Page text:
“The atmosphere,” Zaidman said. -“Everything that’s wrong with college sports generates the headlines. But at its core, why do we follow college sports? -Because of the rivalries. And it is so cool that you actually have a rivalry that matters. It’s the Red Line rivalry renewed.”

“I would imagine that there’s going to be enough maroon-and-gold scarfs at that game,” Bernfield said.

The schools haven’t met since Dec. 29, 2012, when Loyola won 69-61 at Allstate Arena, snapping an 11-game skid in the series (DePaul leads 30-9). The Ramblers improved to 9-3, and the Demons fell to 9-4, but the Ramblers would win only six more games that season and the Demons just two.

The current teams figure to have more staying power, particularly Loyola, which still has shutdown defender Lucas Williamson and is overcoming the loss of center Cameron Krutwig with a committee approach. Sophomore center Jacob Hutson scored 26 points last Friday against Arizona State, and senior forwards Chris Knight and Ryan Schwieger have made big contributions off the bench. Valentine also is putting his own stamp on the team.

“They’re a little more free offensively,” Bernfield said. “Porter is like a surgical coach when it comes to offense and trying to get the best shot possible within the shot clock. Drew is a little more willing to let guys feel free to take a shot if they get a look early in the clock.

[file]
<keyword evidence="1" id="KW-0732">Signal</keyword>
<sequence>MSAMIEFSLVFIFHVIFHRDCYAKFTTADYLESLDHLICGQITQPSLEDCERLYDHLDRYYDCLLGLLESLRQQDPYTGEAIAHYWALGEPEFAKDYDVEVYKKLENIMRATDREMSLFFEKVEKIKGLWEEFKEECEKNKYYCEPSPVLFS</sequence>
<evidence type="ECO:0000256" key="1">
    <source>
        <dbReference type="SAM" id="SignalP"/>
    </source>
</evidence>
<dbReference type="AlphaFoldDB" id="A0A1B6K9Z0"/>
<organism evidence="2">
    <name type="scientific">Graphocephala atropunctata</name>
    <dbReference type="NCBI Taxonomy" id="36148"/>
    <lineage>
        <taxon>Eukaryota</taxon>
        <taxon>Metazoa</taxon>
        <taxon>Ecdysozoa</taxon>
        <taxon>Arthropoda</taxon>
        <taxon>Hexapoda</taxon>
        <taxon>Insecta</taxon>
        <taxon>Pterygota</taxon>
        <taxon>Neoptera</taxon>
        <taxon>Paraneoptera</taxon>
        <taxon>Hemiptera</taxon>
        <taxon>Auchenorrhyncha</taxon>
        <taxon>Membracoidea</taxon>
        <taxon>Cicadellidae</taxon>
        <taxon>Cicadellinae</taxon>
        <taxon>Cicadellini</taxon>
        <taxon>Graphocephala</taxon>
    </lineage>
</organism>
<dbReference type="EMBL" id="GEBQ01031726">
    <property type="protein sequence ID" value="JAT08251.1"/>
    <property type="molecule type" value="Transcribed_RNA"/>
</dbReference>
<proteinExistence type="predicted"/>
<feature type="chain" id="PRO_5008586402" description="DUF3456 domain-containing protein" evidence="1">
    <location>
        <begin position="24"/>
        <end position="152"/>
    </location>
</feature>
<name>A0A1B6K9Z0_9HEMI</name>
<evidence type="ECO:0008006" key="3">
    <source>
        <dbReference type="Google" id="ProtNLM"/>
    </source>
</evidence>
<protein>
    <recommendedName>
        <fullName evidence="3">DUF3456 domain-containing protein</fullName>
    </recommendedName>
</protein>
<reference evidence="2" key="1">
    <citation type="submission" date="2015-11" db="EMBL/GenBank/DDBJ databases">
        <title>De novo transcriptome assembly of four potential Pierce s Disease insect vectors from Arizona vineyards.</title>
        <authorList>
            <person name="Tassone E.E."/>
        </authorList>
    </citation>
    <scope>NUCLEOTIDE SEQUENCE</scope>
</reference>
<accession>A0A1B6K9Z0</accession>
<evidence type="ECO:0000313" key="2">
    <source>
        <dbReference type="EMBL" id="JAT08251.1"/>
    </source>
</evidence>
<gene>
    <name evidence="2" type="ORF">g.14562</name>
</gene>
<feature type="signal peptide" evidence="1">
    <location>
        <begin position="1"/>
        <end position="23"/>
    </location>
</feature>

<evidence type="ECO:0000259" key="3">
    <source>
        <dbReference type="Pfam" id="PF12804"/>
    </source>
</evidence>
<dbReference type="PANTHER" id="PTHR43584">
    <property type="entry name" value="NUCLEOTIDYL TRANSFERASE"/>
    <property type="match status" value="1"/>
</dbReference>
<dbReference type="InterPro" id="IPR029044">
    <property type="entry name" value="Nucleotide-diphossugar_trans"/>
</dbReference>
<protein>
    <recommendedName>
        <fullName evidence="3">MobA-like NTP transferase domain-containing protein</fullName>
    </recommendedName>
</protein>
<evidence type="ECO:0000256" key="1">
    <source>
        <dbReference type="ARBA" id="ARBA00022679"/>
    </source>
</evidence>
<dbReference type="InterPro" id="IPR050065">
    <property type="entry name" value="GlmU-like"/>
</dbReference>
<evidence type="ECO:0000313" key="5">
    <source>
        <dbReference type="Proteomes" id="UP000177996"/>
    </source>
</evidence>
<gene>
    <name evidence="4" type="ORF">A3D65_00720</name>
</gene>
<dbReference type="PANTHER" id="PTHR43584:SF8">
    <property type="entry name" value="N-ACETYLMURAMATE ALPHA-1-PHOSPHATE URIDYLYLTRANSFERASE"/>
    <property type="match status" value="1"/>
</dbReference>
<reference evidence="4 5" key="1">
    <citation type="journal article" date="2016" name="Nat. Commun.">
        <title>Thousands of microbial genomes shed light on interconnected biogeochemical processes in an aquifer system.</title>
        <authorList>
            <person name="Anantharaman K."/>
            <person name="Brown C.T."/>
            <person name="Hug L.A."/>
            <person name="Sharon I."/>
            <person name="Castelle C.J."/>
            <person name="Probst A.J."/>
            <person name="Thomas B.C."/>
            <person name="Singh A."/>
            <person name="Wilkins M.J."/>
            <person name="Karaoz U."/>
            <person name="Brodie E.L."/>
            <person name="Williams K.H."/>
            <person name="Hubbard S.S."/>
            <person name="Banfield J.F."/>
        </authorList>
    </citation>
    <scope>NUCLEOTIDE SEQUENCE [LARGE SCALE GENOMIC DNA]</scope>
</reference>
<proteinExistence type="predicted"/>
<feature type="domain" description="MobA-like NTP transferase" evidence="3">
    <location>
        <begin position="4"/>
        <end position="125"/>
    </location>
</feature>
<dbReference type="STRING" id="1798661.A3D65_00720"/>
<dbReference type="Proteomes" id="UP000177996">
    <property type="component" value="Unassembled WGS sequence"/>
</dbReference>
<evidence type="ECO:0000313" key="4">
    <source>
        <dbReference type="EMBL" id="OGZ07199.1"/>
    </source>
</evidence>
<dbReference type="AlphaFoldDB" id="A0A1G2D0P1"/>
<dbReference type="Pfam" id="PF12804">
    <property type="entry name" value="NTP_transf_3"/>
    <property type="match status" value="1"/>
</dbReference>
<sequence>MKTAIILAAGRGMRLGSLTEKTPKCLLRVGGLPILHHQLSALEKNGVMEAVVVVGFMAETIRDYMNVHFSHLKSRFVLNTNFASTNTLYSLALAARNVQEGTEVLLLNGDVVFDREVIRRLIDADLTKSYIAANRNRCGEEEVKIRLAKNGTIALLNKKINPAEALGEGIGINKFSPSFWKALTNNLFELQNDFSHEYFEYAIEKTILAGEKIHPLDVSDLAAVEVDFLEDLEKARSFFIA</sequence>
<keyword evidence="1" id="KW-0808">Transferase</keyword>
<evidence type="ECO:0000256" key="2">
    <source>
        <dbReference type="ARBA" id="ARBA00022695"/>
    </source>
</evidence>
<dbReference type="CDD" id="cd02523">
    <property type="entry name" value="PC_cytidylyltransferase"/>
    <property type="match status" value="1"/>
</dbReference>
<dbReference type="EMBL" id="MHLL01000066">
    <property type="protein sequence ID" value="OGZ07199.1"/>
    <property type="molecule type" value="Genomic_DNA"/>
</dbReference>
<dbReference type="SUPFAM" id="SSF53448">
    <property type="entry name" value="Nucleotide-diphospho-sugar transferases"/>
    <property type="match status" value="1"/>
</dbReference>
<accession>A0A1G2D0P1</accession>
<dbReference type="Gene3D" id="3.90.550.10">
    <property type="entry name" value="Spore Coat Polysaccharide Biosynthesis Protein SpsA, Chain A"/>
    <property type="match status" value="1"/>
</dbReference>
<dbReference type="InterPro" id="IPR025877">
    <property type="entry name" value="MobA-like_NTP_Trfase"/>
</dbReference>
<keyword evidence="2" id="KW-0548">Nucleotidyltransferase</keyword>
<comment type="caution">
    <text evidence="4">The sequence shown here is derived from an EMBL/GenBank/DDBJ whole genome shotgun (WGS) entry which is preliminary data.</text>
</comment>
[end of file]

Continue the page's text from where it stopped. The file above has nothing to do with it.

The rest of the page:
“But what makes Loyola so tough to play against is that they can dictate what you do because they’re so tenacious defensively and so efficient on offense. If you want to change their tempo, it’s very hard to do.”

DePaul will give it a shot. Through Wednesday, the Demons ranked fifth in the nation in points per game (88.5) and were tied for 14th in rebounds per game (43), led by senior Javon Freeman-Liberty, who’s averaging nearly a double-double (23.5, 9.2). Granted, they’ve played a soft schedule, but unlike previous versions, they don’t fold. A few of their victories easily could have gone the other way.

“For a team that won five games all of last season, the fact that they’ve got six victories, psychologically, that’s a big deal,” Zaidman said. “They play hard all the time. They never allow bad things to keep them down. And they share the basketball. It’s an entertaining style of play.”

By the sound of it, this could be the kind of game that boosts the profile of college hoops in Chicago.

“It’s gonna be interesting because city teams don’t want to lose to other city teams,” Bernfield said.

Remote patrol

  • Play-by-play voice Bob Brainerd and analyst Jess Settles will call the Loyola-DePaul game on FS1. Zach Zaidman and Dave Corzine will have it on The Score, and Jeff Hagedorn and Chris Sparks will call it at loyolaramblers.com.
  • It’s another NFL Sunday at home for Adam Amin, who will call Cardinals-Bears on Fox with Mark Schlereth and sideline reporter Shannon Spake. Mike Monaco will fill in for Amin alongside Stacey King on the Bulls-Nets broadcast Saturday on NBC Sports Chicago.
  • Regular Bulls fill-in Jason Benetti will be in Detroit for the MAC football championship between Northern Illinois and Kent State at 11 a.m. Saturday on ESPN. He’ll be joined by analyst Andre Ware and reporter Paul Carcaterra.